When I first joined PW many more shooters reported on their outings, good or bad. It seemed to be a happy place. Nowadays there are a lot less posts in 'Talk from the field' and 'Sporting pictures' about the core topic and there are many more about shot sizes, ballistics, terminal velocity, pattern in a 30'' circle etc. I am sure those subjects are interesting to some but not to me. The forum is also full of protagonists and pugilists arguing over subjects a lot of them don't understand but which they have read about briefly on the internet. The forum is a less happy place nowadays.
In an attempt to redress the imbalance I do try to put something up when I have been out shooting whether it has been a good day or a bad day. Last Saturday was like the Curates Egg as we had to wait for the sprayer to finish, them we did get some shooting. Today the one thing I said to Jacko when we were approaching the field was that there was zero chance of seeing a sprayer as the pre emergent sprays had been applied two days earlier. We had been there for ten minutes when the sprayer arrived, this time to spray for black grass. Luckily he didn't take long and we were set up for 12.30.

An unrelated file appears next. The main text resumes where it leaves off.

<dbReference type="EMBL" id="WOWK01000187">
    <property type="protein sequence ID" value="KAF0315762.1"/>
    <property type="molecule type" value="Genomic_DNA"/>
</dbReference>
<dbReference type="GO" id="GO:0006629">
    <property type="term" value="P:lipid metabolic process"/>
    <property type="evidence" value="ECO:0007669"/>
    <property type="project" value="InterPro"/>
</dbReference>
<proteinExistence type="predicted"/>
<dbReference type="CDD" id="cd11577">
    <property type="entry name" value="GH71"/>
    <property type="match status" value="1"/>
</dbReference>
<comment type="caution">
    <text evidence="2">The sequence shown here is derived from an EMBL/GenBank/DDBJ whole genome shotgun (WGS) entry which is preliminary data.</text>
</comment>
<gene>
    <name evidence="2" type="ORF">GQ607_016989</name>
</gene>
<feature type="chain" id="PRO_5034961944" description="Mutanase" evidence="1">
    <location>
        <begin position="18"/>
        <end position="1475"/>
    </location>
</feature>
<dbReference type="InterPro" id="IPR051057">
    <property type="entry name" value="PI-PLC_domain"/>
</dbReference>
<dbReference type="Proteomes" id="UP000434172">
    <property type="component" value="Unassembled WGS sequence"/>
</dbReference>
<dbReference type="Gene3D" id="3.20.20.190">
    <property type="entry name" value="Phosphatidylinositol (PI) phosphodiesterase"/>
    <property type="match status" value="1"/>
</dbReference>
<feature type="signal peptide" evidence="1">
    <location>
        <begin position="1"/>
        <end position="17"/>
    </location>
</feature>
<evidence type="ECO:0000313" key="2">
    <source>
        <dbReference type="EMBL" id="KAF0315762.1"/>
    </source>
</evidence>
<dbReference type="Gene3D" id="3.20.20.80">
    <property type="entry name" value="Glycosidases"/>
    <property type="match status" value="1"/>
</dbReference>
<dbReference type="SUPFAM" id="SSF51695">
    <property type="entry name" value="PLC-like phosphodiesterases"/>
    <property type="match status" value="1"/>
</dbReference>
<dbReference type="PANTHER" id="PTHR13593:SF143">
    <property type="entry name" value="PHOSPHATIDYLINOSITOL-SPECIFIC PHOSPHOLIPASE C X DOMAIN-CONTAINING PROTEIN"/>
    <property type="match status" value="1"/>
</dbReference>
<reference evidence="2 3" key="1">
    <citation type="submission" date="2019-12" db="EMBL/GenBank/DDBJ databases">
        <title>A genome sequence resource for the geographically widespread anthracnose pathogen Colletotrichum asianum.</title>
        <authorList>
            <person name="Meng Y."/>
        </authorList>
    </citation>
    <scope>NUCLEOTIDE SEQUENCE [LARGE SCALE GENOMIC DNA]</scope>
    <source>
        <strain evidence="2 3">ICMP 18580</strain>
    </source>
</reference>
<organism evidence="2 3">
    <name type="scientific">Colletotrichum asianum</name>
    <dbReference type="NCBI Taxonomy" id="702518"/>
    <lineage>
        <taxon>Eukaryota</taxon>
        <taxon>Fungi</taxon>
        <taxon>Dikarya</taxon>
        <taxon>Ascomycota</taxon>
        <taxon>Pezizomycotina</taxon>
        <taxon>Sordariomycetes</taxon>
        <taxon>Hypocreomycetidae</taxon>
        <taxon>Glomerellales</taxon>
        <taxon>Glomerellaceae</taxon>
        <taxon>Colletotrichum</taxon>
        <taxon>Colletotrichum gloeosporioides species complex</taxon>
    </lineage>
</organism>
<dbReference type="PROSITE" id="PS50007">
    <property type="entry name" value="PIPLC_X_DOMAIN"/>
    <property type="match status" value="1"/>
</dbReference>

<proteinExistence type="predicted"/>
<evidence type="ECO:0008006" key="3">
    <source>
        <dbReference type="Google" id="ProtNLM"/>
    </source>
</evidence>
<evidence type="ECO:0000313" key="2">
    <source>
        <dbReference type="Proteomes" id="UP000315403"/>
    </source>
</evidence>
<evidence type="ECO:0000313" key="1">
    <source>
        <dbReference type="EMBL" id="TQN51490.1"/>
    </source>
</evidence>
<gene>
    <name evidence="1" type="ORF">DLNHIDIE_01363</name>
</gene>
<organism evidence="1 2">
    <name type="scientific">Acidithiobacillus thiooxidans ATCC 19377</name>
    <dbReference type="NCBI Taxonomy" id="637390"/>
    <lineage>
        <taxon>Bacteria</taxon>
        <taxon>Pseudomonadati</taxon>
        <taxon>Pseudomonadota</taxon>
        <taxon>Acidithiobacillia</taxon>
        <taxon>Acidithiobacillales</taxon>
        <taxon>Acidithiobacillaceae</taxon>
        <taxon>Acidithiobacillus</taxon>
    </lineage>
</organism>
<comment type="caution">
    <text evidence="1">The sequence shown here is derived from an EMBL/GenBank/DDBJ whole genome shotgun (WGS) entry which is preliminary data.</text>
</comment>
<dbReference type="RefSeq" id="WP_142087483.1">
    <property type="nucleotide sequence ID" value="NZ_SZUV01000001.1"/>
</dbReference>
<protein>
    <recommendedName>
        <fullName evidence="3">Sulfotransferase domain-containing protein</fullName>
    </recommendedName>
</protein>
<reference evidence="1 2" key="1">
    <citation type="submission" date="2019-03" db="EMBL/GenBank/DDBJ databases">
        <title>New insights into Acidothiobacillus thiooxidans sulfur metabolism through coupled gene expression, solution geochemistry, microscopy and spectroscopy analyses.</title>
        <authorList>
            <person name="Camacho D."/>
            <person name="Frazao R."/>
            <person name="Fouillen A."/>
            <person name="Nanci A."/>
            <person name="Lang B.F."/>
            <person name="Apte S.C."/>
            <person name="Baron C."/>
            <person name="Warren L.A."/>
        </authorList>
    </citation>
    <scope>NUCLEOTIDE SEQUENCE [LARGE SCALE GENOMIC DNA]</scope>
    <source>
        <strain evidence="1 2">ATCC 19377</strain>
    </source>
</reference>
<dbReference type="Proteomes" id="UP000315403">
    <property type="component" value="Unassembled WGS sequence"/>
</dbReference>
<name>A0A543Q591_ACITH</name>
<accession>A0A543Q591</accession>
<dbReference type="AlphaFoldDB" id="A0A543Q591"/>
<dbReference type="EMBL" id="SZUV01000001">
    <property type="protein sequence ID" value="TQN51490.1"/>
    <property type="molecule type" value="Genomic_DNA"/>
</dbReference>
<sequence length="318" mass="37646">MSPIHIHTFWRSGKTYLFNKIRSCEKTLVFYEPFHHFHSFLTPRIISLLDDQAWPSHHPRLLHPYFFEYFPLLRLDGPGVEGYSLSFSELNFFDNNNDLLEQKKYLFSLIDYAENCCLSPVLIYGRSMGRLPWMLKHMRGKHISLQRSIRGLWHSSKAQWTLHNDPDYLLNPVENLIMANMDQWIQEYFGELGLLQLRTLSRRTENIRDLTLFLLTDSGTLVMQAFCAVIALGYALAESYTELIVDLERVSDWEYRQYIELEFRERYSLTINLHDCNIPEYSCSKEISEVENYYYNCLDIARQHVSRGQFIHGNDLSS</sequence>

There were good numbers of pigeons about and with the sun and wind on our backs we set about shooting a few. We had both tried cartridges that we were not used to on Saturday with poor results. Today we were back on Hull Superfasts 29g no.6. We both shot much better and killed some pigeons at a good distance. My companion has had lessons with Ed Solomons and his shooting at distance has certainly improved. We had hides 40m apart with rotaries in front of each hide and a space in between and we gradually built a decent pattern which any pigeon entering the four fields totalling 80 acres would see. We thought we had a decent number of birds flitting around but when a helicopter went over it raised what must have been over a thousand pigeons from another field nearby.
In exactly three hours of constant but not hectic shooting we shot and picked 83 pigeons. Jasper cleaned up the runners.
One photo shows crop contents to include beans, clover, old barley stubble and wheat drillings and a few Haws.